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AFRICA

NINE HILLS TO NAMBONKAHA:
Two Years in the Heart of an African Village

Author: Sarah Erdman

When Erdman, a Peace Corps volunteer, arrived in Nambonkaha, she became the first Caucasian to venture there since the French colonialists. But even though she was thousands of miles away from the United States, completely on her own in this tiny village in the West African nation of Côte d'Ivoire, she did not feel like a stranger for long.

As her vivid narrative unfolds, Erdman draws us into the changing world of the village that became her home. Here is a place where electricity is expected but never arrives, where sorcerers still conjure magic, where the tok-tok sound of women grinding corn with pestles rings out in the mornings like church bells. Rare rains provoke bathing in the streets and the most coveted fashion trend is fabric with illustrations of Western cell phones. Yet Nambonkaha is also a place where AIDS threatens and poverty is constant, where women suffer the indignities of patriarchal customs, where children work like adults while still managing to dream.

Lyrical and topical, Erdman captures the astonishing spirit of an unforgettable community.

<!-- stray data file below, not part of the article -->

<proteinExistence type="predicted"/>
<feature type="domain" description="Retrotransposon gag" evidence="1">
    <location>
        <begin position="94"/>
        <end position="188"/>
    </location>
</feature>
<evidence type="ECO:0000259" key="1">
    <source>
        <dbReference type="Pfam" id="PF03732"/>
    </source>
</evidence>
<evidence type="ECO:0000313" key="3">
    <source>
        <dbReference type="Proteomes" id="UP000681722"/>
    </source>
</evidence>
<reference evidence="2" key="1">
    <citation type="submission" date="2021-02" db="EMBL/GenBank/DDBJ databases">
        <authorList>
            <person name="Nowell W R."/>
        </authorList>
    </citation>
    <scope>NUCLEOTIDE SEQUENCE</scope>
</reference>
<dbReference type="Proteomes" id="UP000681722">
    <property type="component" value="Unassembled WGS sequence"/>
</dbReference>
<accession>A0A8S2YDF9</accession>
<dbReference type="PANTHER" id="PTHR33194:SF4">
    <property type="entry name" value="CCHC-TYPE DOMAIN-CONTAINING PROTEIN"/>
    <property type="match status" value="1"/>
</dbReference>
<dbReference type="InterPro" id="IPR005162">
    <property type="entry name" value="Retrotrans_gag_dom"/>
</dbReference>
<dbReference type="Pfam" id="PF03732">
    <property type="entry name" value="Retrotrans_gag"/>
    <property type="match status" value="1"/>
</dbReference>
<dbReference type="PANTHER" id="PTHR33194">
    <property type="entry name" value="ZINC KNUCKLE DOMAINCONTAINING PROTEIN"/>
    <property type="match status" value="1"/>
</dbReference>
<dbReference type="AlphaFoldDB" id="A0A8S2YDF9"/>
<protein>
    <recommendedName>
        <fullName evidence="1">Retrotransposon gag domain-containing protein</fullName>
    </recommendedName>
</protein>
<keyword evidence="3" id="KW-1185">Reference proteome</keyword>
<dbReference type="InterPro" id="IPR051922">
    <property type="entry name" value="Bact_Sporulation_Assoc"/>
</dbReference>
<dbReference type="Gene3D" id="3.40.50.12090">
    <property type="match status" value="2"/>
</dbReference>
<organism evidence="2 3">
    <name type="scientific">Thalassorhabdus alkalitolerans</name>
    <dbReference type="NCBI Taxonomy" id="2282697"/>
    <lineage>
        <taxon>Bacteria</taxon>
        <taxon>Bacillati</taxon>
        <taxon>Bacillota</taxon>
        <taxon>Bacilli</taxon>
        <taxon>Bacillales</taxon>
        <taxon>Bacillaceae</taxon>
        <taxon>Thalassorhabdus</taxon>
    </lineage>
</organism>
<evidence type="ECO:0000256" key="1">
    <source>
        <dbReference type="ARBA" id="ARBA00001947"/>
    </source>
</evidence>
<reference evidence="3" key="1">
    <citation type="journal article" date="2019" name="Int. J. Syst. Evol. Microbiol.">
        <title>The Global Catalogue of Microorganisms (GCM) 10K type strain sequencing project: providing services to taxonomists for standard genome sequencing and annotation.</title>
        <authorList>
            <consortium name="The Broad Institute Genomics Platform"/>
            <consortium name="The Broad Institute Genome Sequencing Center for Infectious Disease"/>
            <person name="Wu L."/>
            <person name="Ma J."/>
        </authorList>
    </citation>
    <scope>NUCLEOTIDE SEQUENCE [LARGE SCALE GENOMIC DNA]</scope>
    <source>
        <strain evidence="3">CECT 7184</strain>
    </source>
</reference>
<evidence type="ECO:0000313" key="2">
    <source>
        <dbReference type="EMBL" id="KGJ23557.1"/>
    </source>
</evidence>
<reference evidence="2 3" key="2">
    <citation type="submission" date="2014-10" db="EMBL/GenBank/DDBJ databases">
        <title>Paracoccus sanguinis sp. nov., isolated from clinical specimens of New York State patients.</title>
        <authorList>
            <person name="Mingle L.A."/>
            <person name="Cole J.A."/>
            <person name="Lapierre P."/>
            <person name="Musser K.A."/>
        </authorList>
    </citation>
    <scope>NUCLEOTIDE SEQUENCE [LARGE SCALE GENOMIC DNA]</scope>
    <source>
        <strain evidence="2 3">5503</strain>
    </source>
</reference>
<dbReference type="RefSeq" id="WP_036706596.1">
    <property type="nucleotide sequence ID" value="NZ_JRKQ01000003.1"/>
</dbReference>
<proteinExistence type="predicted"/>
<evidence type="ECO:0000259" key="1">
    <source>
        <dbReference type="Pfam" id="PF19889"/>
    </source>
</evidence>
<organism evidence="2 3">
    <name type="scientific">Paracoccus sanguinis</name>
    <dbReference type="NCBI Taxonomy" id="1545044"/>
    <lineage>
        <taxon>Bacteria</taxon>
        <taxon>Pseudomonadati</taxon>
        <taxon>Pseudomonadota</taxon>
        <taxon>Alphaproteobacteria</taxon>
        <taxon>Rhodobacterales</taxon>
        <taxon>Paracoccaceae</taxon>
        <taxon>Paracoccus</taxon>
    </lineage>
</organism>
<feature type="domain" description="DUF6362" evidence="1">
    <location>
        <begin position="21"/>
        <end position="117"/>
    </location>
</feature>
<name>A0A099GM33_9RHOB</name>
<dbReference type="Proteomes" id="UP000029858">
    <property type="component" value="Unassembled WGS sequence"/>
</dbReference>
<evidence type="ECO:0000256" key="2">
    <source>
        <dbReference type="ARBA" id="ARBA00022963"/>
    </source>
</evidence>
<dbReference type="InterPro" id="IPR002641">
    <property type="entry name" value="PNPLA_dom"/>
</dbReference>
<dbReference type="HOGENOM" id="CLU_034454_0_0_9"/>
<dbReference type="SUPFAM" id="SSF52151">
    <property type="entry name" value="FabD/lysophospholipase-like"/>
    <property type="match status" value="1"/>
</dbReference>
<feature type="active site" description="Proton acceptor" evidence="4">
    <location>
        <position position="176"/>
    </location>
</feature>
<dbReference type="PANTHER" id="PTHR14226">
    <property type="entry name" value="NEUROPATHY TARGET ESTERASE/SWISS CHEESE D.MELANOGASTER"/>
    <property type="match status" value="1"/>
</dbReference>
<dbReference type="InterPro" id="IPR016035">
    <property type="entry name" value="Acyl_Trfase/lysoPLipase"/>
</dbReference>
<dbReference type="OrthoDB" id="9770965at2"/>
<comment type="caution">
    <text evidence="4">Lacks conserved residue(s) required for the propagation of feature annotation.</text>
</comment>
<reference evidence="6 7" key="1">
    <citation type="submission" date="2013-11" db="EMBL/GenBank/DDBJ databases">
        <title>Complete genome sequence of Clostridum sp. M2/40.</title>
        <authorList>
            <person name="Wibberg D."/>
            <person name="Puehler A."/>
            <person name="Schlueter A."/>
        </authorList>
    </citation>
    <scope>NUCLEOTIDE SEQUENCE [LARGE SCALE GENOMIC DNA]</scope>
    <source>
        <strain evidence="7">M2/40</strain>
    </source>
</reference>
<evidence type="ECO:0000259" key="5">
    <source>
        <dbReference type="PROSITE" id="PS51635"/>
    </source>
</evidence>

From Publishers Weekly
Erdman, who now works for the Peace Corps in Washington, D.C., spent two years in Nambonkaha, a northern Ivory Coast village, starting in 1998. As a culturally sensitive community development volunteer, she took her time finding her niche. She started working on maternal and child health by introducing the regular weighing of babies, as a means of monitoring malnutrition and as a way of opening the door to a wider range of health-care interventions. Without funds or equipment, this boiled down to rudimentary first aid: cleaning and bandaging wounds, cooling down a fever or recognizing malaria and going to the nurse for pills. By the end of Erdman's stay, with the support of the village, she'd moved on, very successfully, to birth control and AIDS prevention education. Happily, Erdman focuses on the story behind the story: how she learned local ways, how she gained the confidence and friendship of assorted villagers and even how she couldn't do anything about some atrocities, like female genital mutilation. In the end, she understands the village world view so well, she can imagine better ways to deal with certain issues, like promoting condom usage: what if international health organizations had depicted AIDS as a sorcery problem and "introduced condoms, with the help of chiefs and fetisheurs, as the only fetish that can stave off" the disease? This is an engrossing, well-told tale certain to appeal to armchair travelers and to anyone-especially women-considering international volunteer work.
Copyright 2003 Reed Business Information, Inc.
$23.00 (hardcover)
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